The material used for the plastic biodigester is tubular PE (poly ethylene) which comes on rolls. Sizes (diameter and lenght) vary. In Guatemala, we use PE with a diameter of 1.16 m, that has a whith on the roll of 1.83 m, and has a circumfence of 3.66 m.
We are digging a ditch that can hold the total circumfence. That way, the biodigester is protected and insulated by dirt. Also, the roof structure can be (has to be) very low. The closer the roof is to the plastic, the easier it is to close all gaps around the roof. So dogs and cats cannot get on the plastic. Saving on material and increasing protection.

That for the scale of the size, now for the actual size. You can make the ditch very deep and narrow, saving space. But the walls will not be strong. You can make it very wide, and shallow. But that will cost more on the roof structure. Furthermore, any change of size from the ideal round shape will mean less content per lenght unit.
So you would want to be somewhere in the middle.
This is my “favorite shape”.

Image
de vorm / the mold / el molde

Not to wide, not to deep. And with inclined walls for added strengh of the walls.
If you add the numbers up, you have the circumfence of the tubular plastic that I use for this manual; 130+90+2×73=266 cm

Set up construction lines
Set them up at both sides of the going to be ditch. As far apart as the maximum whith of the mold (1.37 m in the upper picture). And a bit longer than the desired (calculated) length of the ditch. Now for the inclination. These lines would have the declination of 2% in it.
-Set the first line level;
-take 2% of the distance between the post at the beginning and the post at the end;
-lower the line at the end post with that percentage of the distance.

So if you have the line of say 7.5 m, the end of the line should be 15 cm (centimeters) lower than the starting point. That’s where the 2% declination is.

You copy the setup of the first line to the second line at the other side of the going to be ditch, by leveling out the knots on the posts.

PRACTICAL: Eventhough the posts are temporaly, put them in deep, so you can trust the line and the line does not get false when somebody eventualy bumps in to it or leans against it.

NOW is a good time to put in the posts for the roof. If you do it later, chanches are that your nicely schaped walls will cave in, while hamering in the roof posts.

If you are building the biodigester in open field, so not side by side with a stucture (the stables or pigs facillity for example), you will have to make a self supporting roof. That means posts for the roofstructure at both sides of the going to be ditch.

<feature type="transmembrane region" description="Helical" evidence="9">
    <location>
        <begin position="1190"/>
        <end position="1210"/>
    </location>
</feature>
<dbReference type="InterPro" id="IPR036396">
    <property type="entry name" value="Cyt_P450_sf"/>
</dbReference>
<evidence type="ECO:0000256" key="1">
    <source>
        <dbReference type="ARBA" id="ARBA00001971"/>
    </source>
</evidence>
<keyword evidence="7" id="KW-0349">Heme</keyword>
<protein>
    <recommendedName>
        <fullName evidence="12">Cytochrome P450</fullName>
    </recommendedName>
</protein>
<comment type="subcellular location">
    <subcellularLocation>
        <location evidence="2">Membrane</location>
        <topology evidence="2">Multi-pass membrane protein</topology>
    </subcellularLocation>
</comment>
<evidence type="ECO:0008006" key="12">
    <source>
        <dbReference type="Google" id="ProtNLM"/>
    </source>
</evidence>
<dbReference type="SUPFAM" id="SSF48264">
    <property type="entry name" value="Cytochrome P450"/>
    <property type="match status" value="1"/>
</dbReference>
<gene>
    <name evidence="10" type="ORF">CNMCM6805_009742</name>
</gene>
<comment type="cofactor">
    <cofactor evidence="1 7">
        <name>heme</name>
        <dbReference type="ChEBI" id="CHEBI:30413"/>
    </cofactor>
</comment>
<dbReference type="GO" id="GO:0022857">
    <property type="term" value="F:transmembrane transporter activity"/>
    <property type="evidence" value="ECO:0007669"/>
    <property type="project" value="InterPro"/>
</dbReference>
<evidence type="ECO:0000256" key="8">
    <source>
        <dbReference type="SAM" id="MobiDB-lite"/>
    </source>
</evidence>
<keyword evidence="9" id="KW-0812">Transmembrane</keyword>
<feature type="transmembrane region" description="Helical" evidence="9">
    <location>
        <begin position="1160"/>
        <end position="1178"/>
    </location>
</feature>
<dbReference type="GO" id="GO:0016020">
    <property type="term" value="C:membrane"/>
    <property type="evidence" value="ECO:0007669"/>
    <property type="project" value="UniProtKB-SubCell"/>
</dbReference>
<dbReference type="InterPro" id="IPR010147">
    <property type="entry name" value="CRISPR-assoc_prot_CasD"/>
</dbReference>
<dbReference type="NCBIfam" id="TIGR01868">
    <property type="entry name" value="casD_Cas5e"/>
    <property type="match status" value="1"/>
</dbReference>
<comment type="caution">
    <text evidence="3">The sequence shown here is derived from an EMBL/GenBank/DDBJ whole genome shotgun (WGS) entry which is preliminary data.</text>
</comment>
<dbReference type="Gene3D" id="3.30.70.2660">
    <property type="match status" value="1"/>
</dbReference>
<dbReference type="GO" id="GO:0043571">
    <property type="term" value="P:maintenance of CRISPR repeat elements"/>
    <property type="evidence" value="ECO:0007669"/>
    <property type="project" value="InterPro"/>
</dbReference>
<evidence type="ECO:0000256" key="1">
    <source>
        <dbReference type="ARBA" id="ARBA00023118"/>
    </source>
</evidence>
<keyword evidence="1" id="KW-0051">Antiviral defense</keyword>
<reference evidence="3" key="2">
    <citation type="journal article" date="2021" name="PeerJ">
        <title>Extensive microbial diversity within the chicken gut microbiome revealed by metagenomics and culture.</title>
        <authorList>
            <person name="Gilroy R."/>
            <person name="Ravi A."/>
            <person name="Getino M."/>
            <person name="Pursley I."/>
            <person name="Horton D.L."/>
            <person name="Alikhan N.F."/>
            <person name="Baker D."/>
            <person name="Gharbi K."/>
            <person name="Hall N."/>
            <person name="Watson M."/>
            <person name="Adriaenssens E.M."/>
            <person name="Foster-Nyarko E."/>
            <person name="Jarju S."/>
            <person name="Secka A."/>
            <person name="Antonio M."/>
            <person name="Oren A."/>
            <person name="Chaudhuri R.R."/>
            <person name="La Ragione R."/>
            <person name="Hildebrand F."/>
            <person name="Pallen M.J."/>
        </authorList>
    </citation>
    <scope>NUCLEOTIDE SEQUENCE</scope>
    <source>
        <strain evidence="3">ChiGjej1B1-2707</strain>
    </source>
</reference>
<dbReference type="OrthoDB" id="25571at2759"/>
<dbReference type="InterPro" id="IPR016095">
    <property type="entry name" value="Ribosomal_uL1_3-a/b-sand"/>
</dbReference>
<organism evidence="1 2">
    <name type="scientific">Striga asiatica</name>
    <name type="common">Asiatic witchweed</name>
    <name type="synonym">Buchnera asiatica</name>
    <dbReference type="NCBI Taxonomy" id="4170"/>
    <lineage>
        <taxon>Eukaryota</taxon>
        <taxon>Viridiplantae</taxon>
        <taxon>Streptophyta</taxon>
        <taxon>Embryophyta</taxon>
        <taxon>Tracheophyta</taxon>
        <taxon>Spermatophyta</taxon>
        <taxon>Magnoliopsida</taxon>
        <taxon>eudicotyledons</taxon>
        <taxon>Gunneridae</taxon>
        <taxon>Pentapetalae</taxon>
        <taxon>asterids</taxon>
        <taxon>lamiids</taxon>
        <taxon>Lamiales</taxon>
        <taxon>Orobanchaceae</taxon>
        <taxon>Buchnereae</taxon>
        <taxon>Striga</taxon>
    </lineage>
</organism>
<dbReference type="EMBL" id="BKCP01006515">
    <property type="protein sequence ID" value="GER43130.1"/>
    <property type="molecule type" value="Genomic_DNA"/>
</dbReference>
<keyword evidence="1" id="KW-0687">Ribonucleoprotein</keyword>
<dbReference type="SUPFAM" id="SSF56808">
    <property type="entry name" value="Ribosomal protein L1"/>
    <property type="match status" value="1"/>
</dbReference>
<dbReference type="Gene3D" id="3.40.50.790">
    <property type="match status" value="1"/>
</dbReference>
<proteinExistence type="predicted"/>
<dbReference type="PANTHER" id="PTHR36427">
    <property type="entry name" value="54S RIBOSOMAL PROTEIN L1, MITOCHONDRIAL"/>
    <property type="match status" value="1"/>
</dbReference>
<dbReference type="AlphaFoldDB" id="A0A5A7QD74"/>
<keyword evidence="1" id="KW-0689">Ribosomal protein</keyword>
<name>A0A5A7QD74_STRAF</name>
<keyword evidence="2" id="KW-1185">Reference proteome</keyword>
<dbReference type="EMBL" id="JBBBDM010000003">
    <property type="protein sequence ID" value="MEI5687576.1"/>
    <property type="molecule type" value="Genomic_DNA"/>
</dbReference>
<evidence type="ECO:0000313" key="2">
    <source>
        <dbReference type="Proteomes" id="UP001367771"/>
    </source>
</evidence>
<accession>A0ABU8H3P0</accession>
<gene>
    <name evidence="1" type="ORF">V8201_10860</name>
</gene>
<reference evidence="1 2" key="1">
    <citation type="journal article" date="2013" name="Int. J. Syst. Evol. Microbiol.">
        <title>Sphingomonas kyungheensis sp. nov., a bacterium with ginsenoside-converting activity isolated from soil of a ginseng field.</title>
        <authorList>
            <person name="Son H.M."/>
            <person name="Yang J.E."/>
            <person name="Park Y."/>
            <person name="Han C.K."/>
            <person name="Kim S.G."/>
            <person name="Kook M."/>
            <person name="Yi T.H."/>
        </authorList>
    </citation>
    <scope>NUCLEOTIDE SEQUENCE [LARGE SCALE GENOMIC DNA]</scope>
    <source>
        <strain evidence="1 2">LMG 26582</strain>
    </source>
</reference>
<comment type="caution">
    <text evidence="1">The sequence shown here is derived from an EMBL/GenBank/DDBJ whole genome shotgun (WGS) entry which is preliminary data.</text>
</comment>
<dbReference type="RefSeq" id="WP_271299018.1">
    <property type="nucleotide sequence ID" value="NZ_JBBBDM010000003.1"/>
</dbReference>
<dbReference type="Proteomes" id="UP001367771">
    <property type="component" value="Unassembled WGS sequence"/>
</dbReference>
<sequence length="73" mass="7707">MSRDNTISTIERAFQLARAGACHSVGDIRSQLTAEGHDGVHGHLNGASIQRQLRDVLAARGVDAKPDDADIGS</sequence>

If you can find a suitable place right next to a stucture, the roof wil be a lot easier to build. And you need only half the amount of posts.

If you can find FSC 2″x2″, 2′ long hard wood, that would be good to use for the posts. If not, I suggest galvanized steel 1/2″, 2′ long pipe.
Hard wood: Cut or saw a tip on the lower end, and drill a hole in the upper end.
Pipe: Smash the lower end flat with a hammer, and drill a hole in the upper end.
Now hamer them in, 5 cm away from the construction lines, untill the hole is at the same level as the construction line.

PRACTICAL: Protect the wood or pipe end, while hamering it in, with a piece of wood or something.

Start digging
Finally it is time for some hard work!
With the mold nearby, digging can begin.

PRACTICAL: Trow the excavated dirt far away, as you don’t want the walls of the ditch crumbling on the weight of excavated dirt lying right on the edge.

Round the ends of the biodigester off, so it is like a giant bath tub. This will be the form of the inflated plastic biodigester also, and therefore, will give maximum support to the plastic bag.

THE ROOF

When that is all done, it is time to put together the roof. Depending on wether there is a structure near the biodigester or it is in open field, the structure will look something like this:

Image
2 mogelijkheden / 2 options / 2 opciones
Important thing here is, that we designed the ditch to be able to hold the total circumfence of the used size of tubular PE.
BUT, there is a difference between a plastic biodigester filled up with water, and filled up with manure and gas:
Image
het verschil / the difference / la diferencia

Same circumfence, same size of the ditch, but different shape of the plastic biodigester. So the roof should be at least 60 cm higher that ground level, at the center of the ditch.
The material used for the roofcover varies. I find that corrogated metal roofsheets work fastest. It helps also to give the roof a more rigid structure.